It’s like driving the stick shift or the automatic versus driving the manual car. It’s for someone that really understands how things work. So the interesting thing about a custom report is, and I’m going to go into the Keyword Combiner, that as soon as you click Custom Report on the lower right side there’s a button called the Keyword Combiner Tool. So it allows you to go in and generate as many keywords as you want that it will place in your report. So it does prefix, base, suffix. You don’t have to use all of these but for this imaginary one, I was looking for bloggers in particular cities.
Let’s say, I was running a campaign in which we were looking for bloggers in seven key cities that I’ve listed on the right. The way that I was going to find them was that in their About Me section, or About Us, they mentioned that they were a Dallas blogger or a New York City blogger. So putting in the intitles along with the base keywords and the suffix keywords generated 63 searches for me. Then, I did a depth of 100 just to make sure I got all the things I wanted. I did Date Range “anytime”, because since I was looking at the About pages I didn’t want to do it within the last month because that would mean they were new bloggers, that their About pages had just arrived.
Ken: Okay. Could we just explain that 63. I’m presuming it’s three times three, which is nine times seven. Is that correct? Is that the way that it’s worked?
Megan: Yes, exactly. There, I mean, I really did a very simple one. You could put in hundreds, and then you’ll end up with thousands because it combines every single option with every single option. This is why you’re using your advanced operators. You’re looking in title. You’re looking in URL. You’re looking for particular sites, and you can really be flexible with this because every single one of these lines will get its own search. So “intitle:about blog Dallas”, “intitle:about blog New Orleans” will do its own unique search.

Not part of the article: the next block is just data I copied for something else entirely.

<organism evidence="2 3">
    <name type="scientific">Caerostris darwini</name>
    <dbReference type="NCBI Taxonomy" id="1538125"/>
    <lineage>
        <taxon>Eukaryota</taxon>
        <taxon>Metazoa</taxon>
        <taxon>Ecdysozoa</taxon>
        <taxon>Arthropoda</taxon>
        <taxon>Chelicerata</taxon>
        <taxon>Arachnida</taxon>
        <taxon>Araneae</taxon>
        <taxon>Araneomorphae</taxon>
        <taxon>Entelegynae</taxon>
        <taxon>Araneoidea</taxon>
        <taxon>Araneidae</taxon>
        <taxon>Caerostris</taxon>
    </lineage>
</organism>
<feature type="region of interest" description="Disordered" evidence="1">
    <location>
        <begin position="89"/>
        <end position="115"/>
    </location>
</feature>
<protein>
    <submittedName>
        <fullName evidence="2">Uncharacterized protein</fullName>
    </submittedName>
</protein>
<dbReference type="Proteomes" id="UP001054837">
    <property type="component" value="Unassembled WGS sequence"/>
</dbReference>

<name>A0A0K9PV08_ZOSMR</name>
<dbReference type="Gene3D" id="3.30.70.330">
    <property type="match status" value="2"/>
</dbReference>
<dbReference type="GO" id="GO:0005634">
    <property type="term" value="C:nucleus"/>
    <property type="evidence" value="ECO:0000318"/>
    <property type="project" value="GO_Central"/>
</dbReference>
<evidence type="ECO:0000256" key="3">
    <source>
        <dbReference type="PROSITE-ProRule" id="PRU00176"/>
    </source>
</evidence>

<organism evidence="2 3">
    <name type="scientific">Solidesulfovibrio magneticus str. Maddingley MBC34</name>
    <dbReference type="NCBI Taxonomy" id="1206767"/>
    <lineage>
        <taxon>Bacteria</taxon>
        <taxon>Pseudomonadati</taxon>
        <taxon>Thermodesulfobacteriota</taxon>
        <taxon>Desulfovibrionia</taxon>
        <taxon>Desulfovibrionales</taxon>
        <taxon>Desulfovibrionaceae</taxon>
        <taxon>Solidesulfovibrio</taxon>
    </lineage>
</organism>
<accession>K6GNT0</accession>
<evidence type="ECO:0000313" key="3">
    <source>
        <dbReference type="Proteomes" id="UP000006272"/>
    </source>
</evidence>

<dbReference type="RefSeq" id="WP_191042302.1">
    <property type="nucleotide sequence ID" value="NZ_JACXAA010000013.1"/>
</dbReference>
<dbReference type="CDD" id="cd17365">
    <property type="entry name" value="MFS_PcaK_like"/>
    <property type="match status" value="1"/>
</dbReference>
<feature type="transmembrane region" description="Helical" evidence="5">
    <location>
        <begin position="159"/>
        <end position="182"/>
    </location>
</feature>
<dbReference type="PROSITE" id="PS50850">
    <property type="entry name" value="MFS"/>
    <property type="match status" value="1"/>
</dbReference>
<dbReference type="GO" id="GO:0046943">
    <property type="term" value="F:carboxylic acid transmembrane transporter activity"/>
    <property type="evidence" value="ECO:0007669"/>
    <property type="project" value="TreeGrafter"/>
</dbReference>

These are all “or” searches, so it’s not combining all of them. It’s every single one uniquely, and that’s why you’re getting so many results back.
Ken: Wow. This is a fantastic work saver I think.
Ken: This is just brilliant.
Megan: Yeah and it really does get thorough. With my search, we ended up getting 4,200 results back and as you can see, I got some interesting bloggers that were The Dallas Socials, The L.A. Street Blog. Someone did their About Me, and “Why I Moved to Los Angeles.” So we’re clearly just from building these out, getting bloggers in the cities we want. Really, you could do people who like cats. You could do links, pages that talk about autism. I mean, there’s no end to the things that you can type in, the things you can search for.
Your advanced operators, use asterisks, use…Though the tilts don’t really work anymore. But use all sorts of different search types that you would use in a search engine, and the Link Prospector will go through all of them and find everything that you’re looking for.
Ken: That last piece that you’ve done there, that is phenomenal, in terms of because I think not only is it a real, real time saver when you’re doing your work. It’s a wonderful teaching experience to get through these, to be able to fill those three columns and understand what the prefix keywords are, what the base keywords are, and what the suffix keywords are. I think that is really tremendous. I can’t wait to get started on that. Lots and lots of food for thought, and my use of the Link Prospector will never be the same again.
Megan: Ah, that’s wonderful to hear. I hope that it’s true for everyone who listens. So thank you. Anyone can, if they have additional questions, feel free to email me at firstname.lastname@example.org, and I’m happy to answer.